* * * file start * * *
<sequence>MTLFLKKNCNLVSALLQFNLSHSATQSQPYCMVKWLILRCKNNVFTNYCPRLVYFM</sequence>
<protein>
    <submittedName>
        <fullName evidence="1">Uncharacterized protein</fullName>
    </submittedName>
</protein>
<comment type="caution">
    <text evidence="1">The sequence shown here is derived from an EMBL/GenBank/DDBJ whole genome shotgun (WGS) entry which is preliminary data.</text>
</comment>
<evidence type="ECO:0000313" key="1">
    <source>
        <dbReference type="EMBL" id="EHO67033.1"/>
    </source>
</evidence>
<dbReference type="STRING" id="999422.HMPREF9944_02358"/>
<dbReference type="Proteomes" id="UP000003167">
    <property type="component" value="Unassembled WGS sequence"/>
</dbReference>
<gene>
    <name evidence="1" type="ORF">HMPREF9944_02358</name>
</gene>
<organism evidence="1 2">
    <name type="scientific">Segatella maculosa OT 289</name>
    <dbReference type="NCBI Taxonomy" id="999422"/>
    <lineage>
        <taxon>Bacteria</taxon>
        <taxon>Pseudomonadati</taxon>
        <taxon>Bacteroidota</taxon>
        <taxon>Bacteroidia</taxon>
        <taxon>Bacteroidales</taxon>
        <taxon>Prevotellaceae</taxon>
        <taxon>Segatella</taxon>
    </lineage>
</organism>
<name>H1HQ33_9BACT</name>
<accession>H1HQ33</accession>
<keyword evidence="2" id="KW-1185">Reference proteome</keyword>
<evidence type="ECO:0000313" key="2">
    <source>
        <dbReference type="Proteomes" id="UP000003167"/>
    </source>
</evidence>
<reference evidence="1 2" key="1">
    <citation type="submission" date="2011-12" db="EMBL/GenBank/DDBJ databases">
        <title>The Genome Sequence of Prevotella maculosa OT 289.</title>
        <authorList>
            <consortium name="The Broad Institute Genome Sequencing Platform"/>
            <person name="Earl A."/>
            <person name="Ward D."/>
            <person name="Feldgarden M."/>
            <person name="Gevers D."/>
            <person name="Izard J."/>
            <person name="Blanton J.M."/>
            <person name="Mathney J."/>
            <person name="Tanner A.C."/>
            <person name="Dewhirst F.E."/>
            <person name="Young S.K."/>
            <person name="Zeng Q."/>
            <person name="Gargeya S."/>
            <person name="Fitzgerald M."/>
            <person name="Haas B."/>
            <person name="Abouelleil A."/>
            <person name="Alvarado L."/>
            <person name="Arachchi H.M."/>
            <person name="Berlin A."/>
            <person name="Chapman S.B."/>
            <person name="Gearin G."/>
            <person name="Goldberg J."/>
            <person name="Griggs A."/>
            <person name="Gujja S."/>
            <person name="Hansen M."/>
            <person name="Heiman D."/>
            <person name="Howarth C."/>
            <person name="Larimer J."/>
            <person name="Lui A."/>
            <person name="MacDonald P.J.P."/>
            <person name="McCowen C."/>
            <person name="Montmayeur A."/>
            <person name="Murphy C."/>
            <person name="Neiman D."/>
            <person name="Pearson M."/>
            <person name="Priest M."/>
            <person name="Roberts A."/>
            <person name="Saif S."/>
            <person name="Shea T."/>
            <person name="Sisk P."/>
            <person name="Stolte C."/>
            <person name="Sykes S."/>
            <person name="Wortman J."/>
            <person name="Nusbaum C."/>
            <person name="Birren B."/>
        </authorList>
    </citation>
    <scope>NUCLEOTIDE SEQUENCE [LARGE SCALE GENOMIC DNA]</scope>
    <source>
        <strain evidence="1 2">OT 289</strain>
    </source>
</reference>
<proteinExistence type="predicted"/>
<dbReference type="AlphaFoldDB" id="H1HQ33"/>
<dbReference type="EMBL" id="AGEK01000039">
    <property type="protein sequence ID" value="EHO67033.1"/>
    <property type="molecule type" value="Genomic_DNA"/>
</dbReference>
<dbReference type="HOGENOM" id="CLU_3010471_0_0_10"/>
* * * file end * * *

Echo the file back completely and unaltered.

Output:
<sequence>MTLFLKKNCNLVSALLQFNLSHSATQSQPYCMVKWLILRCKNNVFTNYCPRLVYFM</sequence>
<protein>
    <submittedName>
        <fullName evidence="1">Uncharacterized protein</fullName>
    </submittedName>
</protein>
<comment type="caution">
    <text evidence="1">The sequence shown here is derived from an EMBL/GenBank/DDBJ whole genome shotgun (WGS) entry which is preliminary data.</text>
</comment>
<evidence type="ECO:0000313" key="1">
    <source>
        <dbReference type="EMBL" id="EHO67033.1"/>
    </source>
</evidence>
<dbReference type="STRING" id="999422.HMPREF9944_02358"/>
<dbReference type="Proteomes" id="UP000003167">
    <property type="component" value="Unassembled WGS sequence"/>
</dbReference>
<gene>
    <name evidence="1" type="ORF">HMPREF9944_02358</name>
</gene>
<organism evidence="1 2">
    <name type="scientific">Segatella maculosa OT 289</name>
    <dbReference type="NCBI Taxonomy" id="999422"/>
    <lineage>
        <taxon>Bacteria</taxon>
        <taxon>Pseudomonadati</taxon>
        <taxon>Bacteroidota</taxon>
        <taxon>Bacteroidia</taxon>
        <taxon>Bacteroidales</taxon>
        <taxon>Prevotellaceae</taxon>
        <taxon>Segatella</taxon>
    </lineage>
</organism>
<name>H1HQ33_9BACT</name>
<accession>H1HQ33</accession>
<keyword evidence="2" id="KW-1185">Reference proteome</keyword>
<evidence type="ECO:0000313" key="2">
    <source>
        <dbReference type="Proteomes" id="UP000003167"/>
    </source>
</evidence>
<reference evidence="1 2" key="1">
    <citation type="submission" date="2011-12" db="EMBL/GenBank/DDBJ databases">
        <title>The Genome Sequence of Prevotella maculosa OT 289.</title>
        <authorList>
            <consortium name="The Broad Institute Genome Sequencing Platform"/>
            <person name="Earl A."/>
            <person name="Ward D."/>
            <person name="Feldgarden M."/>
            <person name="Gevers D."/>
            <person name="Izard J."/>
            <person name="Blanton J.M."/>
            <person name="Mathney J."/>
            <person name="Tanner A.C."/>
            <person name="Dewhirst F.E."/>
            <person name="Young S.K."/>
            <person name="Zeng Q."/>
            <person name="Gargeya S."/>
            <person name="Fitzgerald M."/>
            <person name="Haas B."/>
            <person name="Abouelleil A."/>
            <person name="Alvarado L."/>
            <person name="Arachchi H.M."/>
            <person name="Berlin A."/>
            <person name="Chapman S.B."/>
            <person name="Gearin G."/>
            <person name="Goldberg J."/>
            <person name="Griggs A."/>
            <person name="Gujja S."/>
            <person name="Hansen M."/>
            <person name="Heiman D."/>
            <person name="Howarth C."/>
            <person name="Larimer J."/>
            <person name="Lui A."/>
            <person name="MacDonald P.J.P."/>
            <person name="McCowen C."/>
            <person name="Montmayeur A."/>
            <person name="Murphy C."/>
            <person name="Neiman D."/>
            <person name="Pearson M."/>
            <person name="Priest M."/>
            <person name="Roberts A."/>
            <person name="Saif S."/>
            <person name="Shea T."/>
            <person name="Sisk P."/>
            <person name="Stolte C."/>
            <person name="Sykes S."/>
            <person name="Wortman J."/>
            <person name="Nusbaum C."/>
            <person name="Birren B."/>
        </authorList>
    </citation>
    <scope>NUCLEOTIDE SEQUENCE [LARGE SCALE GENOMIC DNA]</scope>
    <source>
        <strain evidence="1 2">OT 289</strain>
    </source>
</reference>
<proteinExistence type="predicted"/>
<dbReference type="AlphaFoldDB" id="H1HQ33"/>
<dbReference type="EMBL" id="AGEK01000039">
    <property type="protein sequence ID" value="EHO67033.1"/>
    <property type="molecule type" value="Genomic_DNA"/>
</dbReference>
<dbReference type="HOGENOM" id="CLU_3010471_0_0_10"/>